Good drivers

Aptitudes run in families. Ours was driving. Passing driving tests first time was obligatory. The requisite gene, I am sure, was my mother's. She rode motorcycles in the war. Father wasn’t very good, but my eldest brother had whatever visual acuity or sense of balance that makes a natural driver. He never lost the keen spatial awareness and skill he showed in a rally car. Or a Challenger tank I put him into in his 70s. Son Craig shows the same sort of natural talent, masterminding yachts at Cowes or in Atlantic races. Daughter Joanna showed it as a teenager on horses. Daughter Charlotte? Well, she kept her head tumbling out of aeroplanes, much as eldest brother did a generation ago.

The gene is on show again. Teddy is only four but, just as you can tell racing drivers with natural class within four laps, he took to driving as naturally as walking. Mercedes-Benz put him in an electric at Brooklands last Friday. Before setting off the kindly man-in-charge asked him what would happen if another child’s car got in his way. Teddy’s appraisal of the danger was instant. “We’d crash.” He observed.

He didn’t crash. Kind man showed him the reverse switch only once and he backed up, counter-steering, as though he’s been doing it all his life. He leaned into corners, obeyed the traffic light and was totally unafraid. His great-grand-mama would have been so proud. But she’d be completely unsurprised. It was as natural as riding a motorcycle.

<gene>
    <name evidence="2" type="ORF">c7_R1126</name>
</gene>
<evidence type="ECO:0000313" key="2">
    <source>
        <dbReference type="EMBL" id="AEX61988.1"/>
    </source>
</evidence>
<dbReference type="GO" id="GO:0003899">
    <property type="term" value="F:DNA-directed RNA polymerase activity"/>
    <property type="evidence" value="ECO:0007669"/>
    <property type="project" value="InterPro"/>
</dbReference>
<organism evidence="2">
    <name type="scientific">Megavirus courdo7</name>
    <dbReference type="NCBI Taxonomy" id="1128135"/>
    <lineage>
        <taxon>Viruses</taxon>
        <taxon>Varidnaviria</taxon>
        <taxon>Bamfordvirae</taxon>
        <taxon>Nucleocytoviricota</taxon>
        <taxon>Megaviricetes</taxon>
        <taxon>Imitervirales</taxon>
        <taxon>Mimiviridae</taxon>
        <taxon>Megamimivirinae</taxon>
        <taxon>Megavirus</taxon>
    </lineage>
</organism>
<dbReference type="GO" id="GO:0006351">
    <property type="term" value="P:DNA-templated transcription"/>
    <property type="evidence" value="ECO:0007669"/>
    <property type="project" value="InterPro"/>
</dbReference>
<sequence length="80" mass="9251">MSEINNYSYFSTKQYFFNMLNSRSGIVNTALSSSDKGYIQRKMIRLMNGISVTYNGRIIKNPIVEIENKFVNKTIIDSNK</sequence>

I started driving seriously aged about 12. All my family did, and I have long been convinced that the foundations of a long and safe career at the wheel are laid long before you are 17. Great credit then, to Mercedes-Benz for giving 118,000 under 16s their first drive at Mercedes-Benz World. These young people have driven around a million miles since the scheme was launched in 2007. The only requirement is to be tall enough to reach the pedals of an A-class. There is guidance from professional driving coaches in 30-minute or one-hour Driving Experiences, which extend to dynamic handling and skid management.

The youngest under-16 to drive at Mercedes-Benz World was a tall-ish seven year old. What a great use for the historic Brooklands track.

Dear Teddy. You could be behind the wheel again inside three or four years.